As I’ve mentioned before we have a TivoHD PVR unit and we LOVE it. It’s one of the few things that we give an unqualified recommendation. It’s great. Best in class. You won’t regret the purchase.
However, one thing that TivoHD can’t accommodate is pay-per-view movies. It’s not so much that Tivo can’t handle it as much as the cable companies don’t currently have the infrastructure to do pay-per-view for any cable card device. It requires two way interactive cable cards that aren’t yet rolled out. This is a bit of a drag since my wife used to use pay-per-view enough to make me wince every time I saw the cable bill.
About a year ago we finally moved into HD with the purchase of a 42″ Sharp Aquos LCD-TV and a Toshiba HD-XA1 HD-DVD player. The HD-DVD player was actually acquired using Continental Airlines frequent flier miles in a program that they offer to very frequent fliers late each year. Of course, we got the HD PVR from Time-Warner as well. Given the fact that my employer manufactures HD graphics equipment it was truly a matter of putting my-money-where-my-mouth-has-been.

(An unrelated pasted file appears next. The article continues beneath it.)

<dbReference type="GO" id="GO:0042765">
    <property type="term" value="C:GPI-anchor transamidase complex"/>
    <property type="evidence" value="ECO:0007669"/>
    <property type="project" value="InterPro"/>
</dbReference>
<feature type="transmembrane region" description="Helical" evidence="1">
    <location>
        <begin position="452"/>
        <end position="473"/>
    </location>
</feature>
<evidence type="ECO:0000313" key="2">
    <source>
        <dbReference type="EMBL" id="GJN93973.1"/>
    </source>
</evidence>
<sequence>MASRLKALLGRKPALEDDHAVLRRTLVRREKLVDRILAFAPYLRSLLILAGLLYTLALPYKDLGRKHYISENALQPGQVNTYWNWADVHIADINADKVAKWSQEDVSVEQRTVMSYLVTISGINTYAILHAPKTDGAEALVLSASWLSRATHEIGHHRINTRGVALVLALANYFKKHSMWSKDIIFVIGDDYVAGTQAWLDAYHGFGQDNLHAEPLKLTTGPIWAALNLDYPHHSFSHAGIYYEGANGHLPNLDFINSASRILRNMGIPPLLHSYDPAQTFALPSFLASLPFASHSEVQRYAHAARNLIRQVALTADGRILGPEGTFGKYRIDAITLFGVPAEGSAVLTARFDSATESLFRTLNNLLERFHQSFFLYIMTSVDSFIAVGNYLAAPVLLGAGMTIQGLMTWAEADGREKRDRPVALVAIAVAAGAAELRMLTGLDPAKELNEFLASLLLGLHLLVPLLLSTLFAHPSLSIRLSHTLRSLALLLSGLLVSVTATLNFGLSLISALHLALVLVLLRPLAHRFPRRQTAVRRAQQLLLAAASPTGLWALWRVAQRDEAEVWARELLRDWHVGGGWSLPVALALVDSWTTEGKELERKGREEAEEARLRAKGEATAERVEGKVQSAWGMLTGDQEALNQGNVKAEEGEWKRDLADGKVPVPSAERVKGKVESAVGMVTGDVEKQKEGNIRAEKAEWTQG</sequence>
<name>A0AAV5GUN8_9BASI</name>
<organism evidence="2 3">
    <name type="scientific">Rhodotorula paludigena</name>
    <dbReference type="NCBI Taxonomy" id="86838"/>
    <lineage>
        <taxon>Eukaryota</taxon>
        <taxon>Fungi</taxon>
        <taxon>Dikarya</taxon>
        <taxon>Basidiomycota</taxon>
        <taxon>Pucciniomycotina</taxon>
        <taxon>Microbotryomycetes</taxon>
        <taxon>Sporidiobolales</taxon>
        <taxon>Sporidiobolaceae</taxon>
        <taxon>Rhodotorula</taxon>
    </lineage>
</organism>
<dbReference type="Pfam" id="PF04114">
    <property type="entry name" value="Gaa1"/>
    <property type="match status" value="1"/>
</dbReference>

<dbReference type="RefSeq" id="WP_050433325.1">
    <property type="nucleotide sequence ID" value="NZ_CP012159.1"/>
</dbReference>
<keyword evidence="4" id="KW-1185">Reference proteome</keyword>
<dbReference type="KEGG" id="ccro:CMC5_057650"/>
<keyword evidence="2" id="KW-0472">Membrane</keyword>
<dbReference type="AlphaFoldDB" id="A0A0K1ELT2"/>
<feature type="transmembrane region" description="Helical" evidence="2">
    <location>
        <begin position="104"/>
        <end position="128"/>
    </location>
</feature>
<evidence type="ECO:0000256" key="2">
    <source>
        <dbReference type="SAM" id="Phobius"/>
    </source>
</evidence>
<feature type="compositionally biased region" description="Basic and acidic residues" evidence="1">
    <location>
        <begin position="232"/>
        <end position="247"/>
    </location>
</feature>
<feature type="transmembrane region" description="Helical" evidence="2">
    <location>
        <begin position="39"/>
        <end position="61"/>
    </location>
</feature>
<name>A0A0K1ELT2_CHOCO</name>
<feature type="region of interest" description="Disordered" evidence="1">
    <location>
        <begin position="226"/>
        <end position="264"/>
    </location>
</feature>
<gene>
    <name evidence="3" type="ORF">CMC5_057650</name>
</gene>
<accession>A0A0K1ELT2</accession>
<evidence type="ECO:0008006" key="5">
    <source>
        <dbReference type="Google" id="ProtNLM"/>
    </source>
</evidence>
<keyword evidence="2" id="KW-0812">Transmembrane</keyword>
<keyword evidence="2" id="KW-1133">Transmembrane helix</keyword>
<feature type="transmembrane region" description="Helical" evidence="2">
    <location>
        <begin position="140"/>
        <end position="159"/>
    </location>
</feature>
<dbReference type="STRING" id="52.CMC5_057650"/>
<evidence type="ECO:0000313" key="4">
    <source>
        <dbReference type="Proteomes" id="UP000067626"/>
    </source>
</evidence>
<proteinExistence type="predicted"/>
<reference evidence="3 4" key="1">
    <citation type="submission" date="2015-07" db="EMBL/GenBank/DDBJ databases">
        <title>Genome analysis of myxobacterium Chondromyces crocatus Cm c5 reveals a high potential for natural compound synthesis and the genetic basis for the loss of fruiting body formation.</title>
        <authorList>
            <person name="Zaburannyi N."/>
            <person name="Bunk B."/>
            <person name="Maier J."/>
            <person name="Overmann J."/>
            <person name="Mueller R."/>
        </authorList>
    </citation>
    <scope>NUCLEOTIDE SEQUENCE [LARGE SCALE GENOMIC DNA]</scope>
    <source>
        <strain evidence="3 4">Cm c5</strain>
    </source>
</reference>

Sharp Aquos 42″ HD LCD. The first real 1080 set in its size class.
Tom Keating over at TMC has an interesting How-To about combining Slingbox with Skype to stream audio and video to a remote location bypassing the Slingbox client software and remote access mechanism. Potentially interesting stuff. His approach combines that NAT traversal and high quality video conferencing capability of Skype with the Slingbox as a video source.
Pixel Power purchased a Slingbox Pro last month. The intent was to be able to stream the output of one of our Clarity systems to a remote viewer to be able to conduct ad hoc live remote demos. We’ve done some initial testing and the video quality looks ok as long as there is sufficient bandwidth available. With 768kbps available from a Comcast cable model it seems pretty good.
The NAT traversal mechanism built into the Slingbox system leaves me a bit cold. It requires a consumer grade UPnP router to works its magic automatically. It does provides some guidance about manually establishing port forwarding but remote viewing has thus far been a problem.
To overcome this I’ve just established a VPN login to the router handling the cable modem. Anyone needing to see the Slingbox output just logs into my LAN via the VPN, making them effectively a local IP address on the LAN. This works perfectly as long as the remote party is somewhere that allows VPN connectivity.